Four Aspects of Personal Growth

I would like to clarify the growth that can happen to us into four separate categories.

  • Physical
  • Mental
  • Emotional
  • Financial

I know the line between mental and emotional can be blurry, but I’d like to distinguish them because in this case, mental means personal mental strength and emotional indicates more people-related feelings/thoughts. Already we can see how growing in these two categories can affect each other, and it is not difficult to create links between the four areas. In other words, when we grow in one area, it provides support for us to grow in another. Examples such as, when we grow physically, becomes healthier and more fit, we have an improved sense of confidence that strengthen us mentally. In return, the mental strength provides the discipline needed to continue to exercise, and the discipline we used in that can spill over to let us have control over our money. And then by having control over our financial life, we feel more secure and thus, able to divert our mental energy to better purposes than being stressed out all the time about money. Or when we become more emotionally stable, there will be less situations where emotions take over us and allow our logical side to help resolve the situations for us. Stability in the other three areas help our emotional stability… etc…

As we can see, that is exactly why we need to grow and never give up in all four directions on our paths of personal development. They are closely related. None of the four should be neglected because lacking any of them will weaken the other areas drastically. To visualize this, let’s picture what would happen to a four-legged stool if one leg is missing. You get the idea.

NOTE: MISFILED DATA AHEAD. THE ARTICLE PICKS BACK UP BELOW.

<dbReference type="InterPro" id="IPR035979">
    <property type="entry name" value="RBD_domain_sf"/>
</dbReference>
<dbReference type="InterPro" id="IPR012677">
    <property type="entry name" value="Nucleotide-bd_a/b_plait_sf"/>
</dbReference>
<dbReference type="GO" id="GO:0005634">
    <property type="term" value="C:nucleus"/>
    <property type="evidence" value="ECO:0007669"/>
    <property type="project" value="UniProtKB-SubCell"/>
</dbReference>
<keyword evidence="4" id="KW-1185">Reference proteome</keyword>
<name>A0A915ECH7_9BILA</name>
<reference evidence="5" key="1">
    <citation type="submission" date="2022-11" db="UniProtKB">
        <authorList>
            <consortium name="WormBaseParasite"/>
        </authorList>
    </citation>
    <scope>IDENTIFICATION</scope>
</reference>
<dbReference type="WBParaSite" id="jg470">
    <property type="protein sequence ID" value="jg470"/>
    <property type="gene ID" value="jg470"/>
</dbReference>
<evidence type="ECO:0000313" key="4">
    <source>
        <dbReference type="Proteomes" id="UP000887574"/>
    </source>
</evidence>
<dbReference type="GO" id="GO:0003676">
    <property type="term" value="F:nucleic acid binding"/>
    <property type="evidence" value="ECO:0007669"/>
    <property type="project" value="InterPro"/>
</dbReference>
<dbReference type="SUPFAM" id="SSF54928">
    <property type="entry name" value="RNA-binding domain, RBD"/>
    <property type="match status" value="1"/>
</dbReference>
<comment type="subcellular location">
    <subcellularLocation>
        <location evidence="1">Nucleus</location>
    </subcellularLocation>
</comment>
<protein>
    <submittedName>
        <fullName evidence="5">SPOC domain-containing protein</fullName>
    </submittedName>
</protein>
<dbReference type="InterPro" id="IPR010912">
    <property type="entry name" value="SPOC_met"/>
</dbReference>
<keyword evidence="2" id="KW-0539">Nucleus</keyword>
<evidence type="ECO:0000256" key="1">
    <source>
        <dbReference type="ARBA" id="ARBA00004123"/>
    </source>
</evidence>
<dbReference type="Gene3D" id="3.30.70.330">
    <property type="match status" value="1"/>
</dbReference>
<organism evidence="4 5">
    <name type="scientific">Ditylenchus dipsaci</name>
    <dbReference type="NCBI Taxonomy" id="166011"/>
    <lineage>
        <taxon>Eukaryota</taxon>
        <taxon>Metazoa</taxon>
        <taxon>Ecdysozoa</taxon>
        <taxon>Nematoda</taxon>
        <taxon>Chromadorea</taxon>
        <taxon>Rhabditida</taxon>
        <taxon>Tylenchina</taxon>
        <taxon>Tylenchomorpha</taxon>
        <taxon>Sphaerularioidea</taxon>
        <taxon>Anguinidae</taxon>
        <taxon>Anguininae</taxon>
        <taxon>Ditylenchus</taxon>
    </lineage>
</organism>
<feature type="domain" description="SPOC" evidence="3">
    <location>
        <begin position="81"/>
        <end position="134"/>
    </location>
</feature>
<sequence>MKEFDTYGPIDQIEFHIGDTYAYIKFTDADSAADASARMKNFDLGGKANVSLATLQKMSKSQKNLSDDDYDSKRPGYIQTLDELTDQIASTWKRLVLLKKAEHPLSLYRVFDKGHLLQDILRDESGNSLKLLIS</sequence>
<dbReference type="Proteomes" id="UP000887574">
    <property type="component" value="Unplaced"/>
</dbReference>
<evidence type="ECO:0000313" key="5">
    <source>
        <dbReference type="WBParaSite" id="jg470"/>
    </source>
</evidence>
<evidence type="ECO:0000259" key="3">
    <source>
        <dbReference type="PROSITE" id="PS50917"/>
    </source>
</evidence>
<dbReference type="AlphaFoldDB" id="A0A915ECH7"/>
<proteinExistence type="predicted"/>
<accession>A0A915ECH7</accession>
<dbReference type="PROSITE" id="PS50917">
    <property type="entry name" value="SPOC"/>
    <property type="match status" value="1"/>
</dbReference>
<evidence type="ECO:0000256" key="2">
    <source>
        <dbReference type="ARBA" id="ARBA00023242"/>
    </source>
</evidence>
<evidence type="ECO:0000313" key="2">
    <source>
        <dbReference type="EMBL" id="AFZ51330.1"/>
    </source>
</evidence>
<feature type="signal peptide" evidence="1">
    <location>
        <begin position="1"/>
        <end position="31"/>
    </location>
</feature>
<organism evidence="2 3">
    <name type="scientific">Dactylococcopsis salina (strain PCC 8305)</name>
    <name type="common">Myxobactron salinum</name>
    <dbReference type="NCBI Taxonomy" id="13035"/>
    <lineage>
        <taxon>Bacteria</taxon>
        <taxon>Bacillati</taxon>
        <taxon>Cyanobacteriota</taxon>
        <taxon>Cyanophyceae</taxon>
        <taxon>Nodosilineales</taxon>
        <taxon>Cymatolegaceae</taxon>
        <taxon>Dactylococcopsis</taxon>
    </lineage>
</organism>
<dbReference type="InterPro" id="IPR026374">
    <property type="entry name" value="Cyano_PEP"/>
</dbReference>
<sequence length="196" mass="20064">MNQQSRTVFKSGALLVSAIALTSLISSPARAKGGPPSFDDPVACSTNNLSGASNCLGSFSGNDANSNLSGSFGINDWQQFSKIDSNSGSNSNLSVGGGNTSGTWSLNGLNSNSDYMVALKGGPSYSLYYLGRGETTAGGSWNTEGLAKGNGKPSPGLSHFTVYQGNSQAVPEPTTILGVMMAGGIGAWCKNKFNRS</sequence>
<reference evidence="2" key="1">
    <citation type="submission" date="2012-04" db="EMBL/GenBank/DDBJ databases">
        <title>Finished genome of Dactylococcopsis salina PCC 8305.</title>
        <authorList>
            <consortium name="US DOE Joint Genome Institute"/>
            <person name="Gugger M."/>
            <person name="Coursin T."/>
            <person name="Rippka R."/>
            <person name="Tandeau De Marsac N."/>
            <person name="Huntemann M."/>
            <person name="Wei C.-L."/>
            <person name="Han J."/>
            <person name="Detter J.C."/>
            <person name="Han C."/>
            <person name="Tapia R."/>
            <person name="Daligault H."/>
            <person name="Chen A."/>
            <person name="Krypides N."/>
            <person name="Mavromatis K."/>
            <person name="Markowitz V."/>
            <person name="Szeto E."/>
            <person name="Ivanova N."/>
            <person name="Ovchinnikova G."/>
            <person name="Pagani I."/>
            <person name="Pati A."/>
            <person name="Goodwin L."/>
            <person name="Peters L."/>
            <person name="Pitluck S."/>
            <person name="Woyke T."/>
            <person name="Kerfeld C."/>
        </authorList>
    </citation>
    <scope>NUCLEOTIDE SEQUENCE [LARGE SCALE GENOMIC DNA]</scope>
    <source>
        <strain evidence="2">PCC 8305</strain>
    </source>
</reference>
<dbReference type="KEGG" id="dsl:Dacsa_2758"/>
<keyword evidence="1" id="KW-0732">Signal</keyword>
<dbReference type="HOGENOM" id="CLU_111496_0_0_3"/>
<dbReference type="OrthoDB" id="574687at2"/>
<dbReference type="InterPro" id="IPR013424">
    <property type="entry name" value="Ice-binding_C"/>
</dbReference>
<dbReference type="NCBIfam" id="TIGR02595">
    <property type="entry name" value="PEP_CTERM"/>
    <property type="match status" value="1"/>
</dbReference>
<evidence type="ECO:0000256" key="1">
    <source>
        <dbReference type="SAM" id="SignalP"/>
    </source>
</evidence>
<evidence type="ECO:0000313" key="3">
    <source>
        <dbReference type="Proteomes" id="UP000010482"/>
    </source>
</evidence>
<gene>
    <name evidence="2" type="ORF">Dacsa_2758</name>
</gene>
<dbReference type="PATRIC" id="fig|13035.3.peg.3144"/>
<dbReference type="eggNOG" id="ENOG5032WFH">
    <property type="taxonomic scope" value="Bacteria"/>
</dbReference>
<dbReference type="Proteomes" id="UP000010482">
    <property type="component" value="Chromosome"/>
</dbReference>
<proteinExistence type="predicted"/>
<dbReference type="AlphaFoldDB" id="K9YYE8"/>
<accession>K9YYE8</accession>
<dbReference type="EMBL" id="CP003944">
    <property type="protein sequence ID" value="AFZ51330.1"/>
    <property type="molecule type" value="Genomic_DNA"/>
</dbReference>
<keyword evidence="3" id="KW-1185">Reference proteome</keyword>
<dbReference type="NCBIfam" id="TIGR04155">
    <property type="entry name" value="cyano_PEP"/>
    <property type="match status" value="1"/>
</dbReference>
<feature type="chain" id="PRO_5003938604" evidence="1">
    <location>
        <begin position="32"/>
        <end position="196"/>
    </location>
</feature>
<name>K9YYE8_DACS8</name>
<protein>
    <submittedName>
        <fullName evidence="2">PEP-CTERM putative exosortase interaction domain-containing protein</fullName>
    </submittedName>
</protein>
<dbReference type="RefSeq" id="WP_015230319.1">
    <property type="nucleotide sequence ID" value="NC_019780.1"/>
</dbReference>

Somewhat related to this, I’d like to quote myself from a conversation I had today, “Only if we’re truly independent, we will make real friends in life.” This is a bit vague, but “true” independence amounts to reaching certain level/independence in each of the four areas I mentioned. What I said is what I fully believe in my heart. “Inter-dependence (friends) is possible only after Independence (self)”.

Originally posted 2007-04-11 20:43:47. Republished by Blog Post Promoter

Frugality Under Attack And Not Socially Accepted

J.D. from Get Rich Slowly wrote the post, What Developing Nations Can Teach Us About Personal Finance

Trent from The Simple Dollar wrote a related post, The Backlash Against Frugality about someone promoting frugality in an article and in return received some “flaming” comments, sadly. If only people are more opened and receptive to new ideas…

It’s hard to talk about personal finance without ever touching on the subject of frugality. I have talked about taking responsibility and making choices, and such are we do in personal finance, such are we do in frugality also. Let’s not forget about the “personal” part of this whole idea, so at the end of the day, it’s your own choice.

You don’t HAVE TO get rid of your TV, but you can CHOOSE TO.
You don’t HAVE TO wear all used clothes, but you can CHOOSE TO.
You don’t HAVE TO drive a crummy 2nd-hand car, but you can CHOOSE TO.
You don’t HAVE TO live without an iPhone, but you can CHOOSE TO.
So on and so forth.
You choose to live frugally.
You choose and find ways to be frugal based on your preferences.
Just like you choose your lifestyle.

Oh btw, I choose to not have an iPhone because I cannot guarantee myself I will never drop my cellphone (as I had too many times already), I prefer “pure” mp3 player of another brand with better sound quality, and I don’t think $400 + the monthly upkeep is worth it. Anyways…

Those articles are merely suggesting ways to be frugal, which serve to provide others to think about frugality. But alas, how many really use their brains and think these days.

With that, I leave you with the comment I left for J.D.:

Thanks, J.D., for the thoughtful post, and I am sorry to read all the comments from people who find it offensive.